Last week I was lucky enough to spend some time in the Santa Ynez Valley tasting wine and meeting with winemakers. One of the highlights of the trip was getting to help the folks at Clos Pepe with their harvest. To me, seeing the harvest up close and personal is an incredible opportunity; to everyone else, it’s a crazy idea. “You’re not going to want to do that type of work for very long!” was the general comment I received when I told my friends and family about my plans. Not only would it be hard work, but the grapes would be picked after 9pm–I’d be on a night shift!
It was certainly an incredible opportunity–Wes Hagen, the winemaker at Clos Pepe, was a huge source of knowledge and I learned more in one night than in several weeks’ worth of studying. I learned to “punish the vine and baby the fruit” when picking, and discovered how to tell if a bunch of grapes isn’t ripe enough (taste them!). I saw the grapes I helped pick get crushed and I chewed on their stems and seeds to learn just what a ripe crop of grapes should taste like (the stems and seeds should be brown and taste nutty rather than bitter). I experienced the time it takes to “wash dishes” (as Wes says) after crushing–spraying down all the equipment, cleaning the floor, covering the fermenters. I love to read and study but nothing compares with actually getting your hands dirty and experiencing things for yourself.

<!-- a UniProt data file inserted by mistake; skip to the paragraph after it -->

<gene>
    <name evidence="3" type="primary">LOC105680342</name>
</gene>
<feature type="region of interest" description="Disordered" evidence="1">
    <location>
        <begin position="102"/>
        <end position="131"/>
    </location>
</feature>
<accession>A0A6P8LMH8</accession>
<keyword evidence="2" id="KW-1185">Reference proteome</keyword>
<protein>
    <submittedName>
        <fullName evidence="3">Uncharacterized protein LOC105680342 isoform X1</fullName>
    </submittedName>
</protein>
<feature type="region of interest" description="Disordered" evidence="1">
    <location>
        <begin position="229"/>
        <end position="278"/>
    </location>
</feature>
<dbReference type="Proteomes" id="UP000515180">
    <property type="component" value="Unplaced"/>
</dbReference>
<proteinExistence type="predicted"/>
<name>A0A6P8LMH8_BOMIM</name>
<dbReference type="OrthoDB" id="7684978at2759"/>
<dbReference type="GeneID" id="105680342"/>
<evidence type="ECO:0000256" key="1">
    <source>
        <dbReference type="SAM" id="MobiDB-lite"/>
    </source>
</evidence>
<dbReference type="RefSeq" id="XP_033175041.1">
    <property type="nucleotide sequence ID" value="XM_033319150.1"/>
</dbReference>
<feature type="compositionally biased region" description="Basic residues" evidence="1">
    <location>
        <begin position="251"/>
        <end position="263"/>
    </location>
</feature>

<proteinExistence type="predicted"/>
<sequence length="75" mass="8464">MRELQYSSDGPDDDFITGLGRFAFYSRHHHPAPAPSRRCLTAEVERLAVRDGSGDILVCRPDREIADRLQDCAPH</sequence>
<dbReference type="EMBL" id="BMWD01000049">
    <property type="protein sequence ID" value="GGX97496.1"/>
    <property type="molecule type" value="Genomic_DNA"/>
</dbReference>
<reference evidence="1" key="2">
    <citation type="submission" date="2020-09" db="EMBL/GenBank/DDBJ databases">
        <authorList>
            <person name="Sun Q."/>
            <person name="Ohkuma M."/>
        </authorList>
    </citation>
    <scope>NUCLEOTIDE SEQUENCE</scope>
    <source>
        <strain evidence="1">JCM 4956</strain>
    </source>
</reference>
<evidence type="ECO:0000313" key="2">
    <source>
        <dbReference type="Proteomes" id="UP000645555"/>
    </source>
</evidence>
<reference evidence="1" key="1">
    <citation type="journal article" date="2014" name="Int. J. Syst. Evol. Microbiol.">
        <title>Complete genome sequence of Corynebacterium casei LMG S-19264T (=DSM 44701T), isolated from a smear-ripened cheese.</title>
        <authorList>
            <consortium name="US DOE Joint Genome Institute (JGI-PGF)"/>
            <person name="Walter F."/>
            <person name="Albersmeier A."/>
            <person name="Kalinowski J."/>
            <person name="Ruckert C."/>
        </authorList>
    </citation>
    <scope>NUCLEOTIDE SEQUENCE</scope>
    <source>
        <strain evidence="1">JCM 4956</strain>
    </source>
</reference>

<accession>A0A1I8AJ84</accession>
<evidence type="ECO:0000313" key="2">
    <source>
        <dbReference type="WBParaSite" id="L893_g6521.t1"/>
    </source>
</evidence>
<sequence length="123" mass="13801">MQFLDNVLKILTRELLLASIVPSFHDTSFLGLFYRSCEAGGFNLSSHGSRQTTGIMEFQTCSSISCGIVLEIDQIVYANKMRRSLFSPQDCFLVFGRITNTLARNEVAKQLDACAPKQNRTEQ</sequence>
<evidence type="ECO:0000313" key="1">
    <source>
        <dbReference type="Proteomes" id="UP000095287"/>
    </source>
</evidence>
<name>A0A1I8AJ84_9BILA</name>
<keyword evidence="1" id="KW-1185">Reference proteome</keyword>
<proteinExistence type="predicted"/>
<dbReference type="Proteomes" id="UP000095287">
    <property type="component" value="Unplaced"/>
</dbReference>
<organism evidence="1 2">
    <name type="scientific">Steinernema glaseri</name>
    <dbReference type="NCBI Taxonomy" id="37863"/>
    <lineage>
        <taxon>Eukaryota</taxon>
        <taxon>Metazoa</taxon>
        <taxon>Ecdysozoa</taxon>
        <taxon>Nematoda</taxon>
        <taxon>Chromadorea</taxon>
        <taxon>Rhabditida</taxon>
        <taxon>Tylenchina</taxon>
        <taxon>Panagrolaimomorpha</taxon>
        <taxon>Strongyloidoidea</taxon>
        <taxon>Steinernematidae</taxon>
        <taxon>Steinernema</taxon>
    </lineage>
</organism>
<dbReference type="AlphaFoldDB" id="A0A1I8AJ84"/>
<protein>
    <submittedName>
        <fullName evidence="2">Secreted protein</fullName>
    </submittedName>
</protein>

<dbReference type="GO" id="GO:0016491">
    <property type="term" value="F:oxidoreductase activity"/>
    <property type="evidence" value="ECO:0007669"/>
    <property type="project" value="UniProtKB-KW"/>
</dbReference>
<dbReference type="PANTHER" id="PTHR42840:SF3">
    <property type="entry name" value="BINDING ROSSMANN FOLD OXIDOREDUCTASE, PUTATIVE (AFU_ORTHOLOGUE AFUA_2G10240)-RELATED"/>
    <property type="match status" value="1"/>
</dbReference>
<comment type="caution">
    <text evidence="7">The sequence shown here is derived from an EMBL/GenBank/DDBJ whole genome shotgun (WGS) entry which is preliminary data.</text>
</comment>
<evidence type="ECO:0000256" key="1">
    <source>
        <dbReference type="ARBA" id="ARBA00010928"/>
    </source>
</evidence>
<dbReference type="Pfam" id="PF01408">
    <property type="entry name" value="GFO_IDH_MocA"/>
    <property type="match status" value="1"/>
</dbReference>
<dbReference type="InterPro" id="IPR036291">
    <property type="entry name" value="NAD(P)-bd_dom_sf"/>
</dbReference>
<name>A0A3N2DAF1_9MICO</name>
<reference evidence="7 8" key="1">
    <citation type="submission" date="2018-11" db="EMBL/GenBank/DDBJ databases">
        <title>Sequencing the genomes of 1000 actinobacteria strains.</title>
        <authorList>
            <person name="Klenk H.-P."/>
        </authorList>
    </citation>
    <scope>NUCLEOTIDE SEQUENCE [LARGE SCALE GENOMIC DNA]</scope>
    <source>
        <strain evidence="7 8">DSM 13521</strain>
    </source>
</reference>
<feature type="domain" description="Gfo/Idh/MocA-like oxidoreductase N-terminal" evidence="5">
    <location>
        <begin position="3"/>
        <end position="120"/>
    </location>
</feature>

My friends and family were right, too, that picking grapes is no walk in the park. Kneeling in the vineyard dirt at night, dust swirling in the air, clipping grapes and grapes and more grapes is hard work! My knees started to ache, so I sat down, then my arms started to ache, so I stood up, then my back started to ache, so I knelt down again…
“Taking a break” from picking meant helping to sort the grapes. Clos Pepe sorts only in the vineyard as the grapes are loaded into bins on a tractor, as opposed to sorting on a table later. Wes is proud to have “the cleanest bins” around-no leaves in these grapes! Sorting means leaning into said bins, pulling out leaves and other whatnots, checking for botrytis and red underripe berries, delicately sifting through the mass of fruit while more buckets are dumped in over your head. At the end of the night I was covered in dirt with scratched-up knees and completely exhausted! I didn’t expect the wind to be knocked out of me to such a degree (hey, I’m a crossfitter!)
One of the greatest things I learned wasn’t about winemaking at all but about the hard work it takes to harvest any kind of crop. I never realized such grueling work goes into picking fruits and vegetables. I have a lot of respect for the people who do this work regularly. I can’t imagine what it would be like to do such physically demanding work all the time. Did I say I wanted a vineyard?
Maybe a small one would do.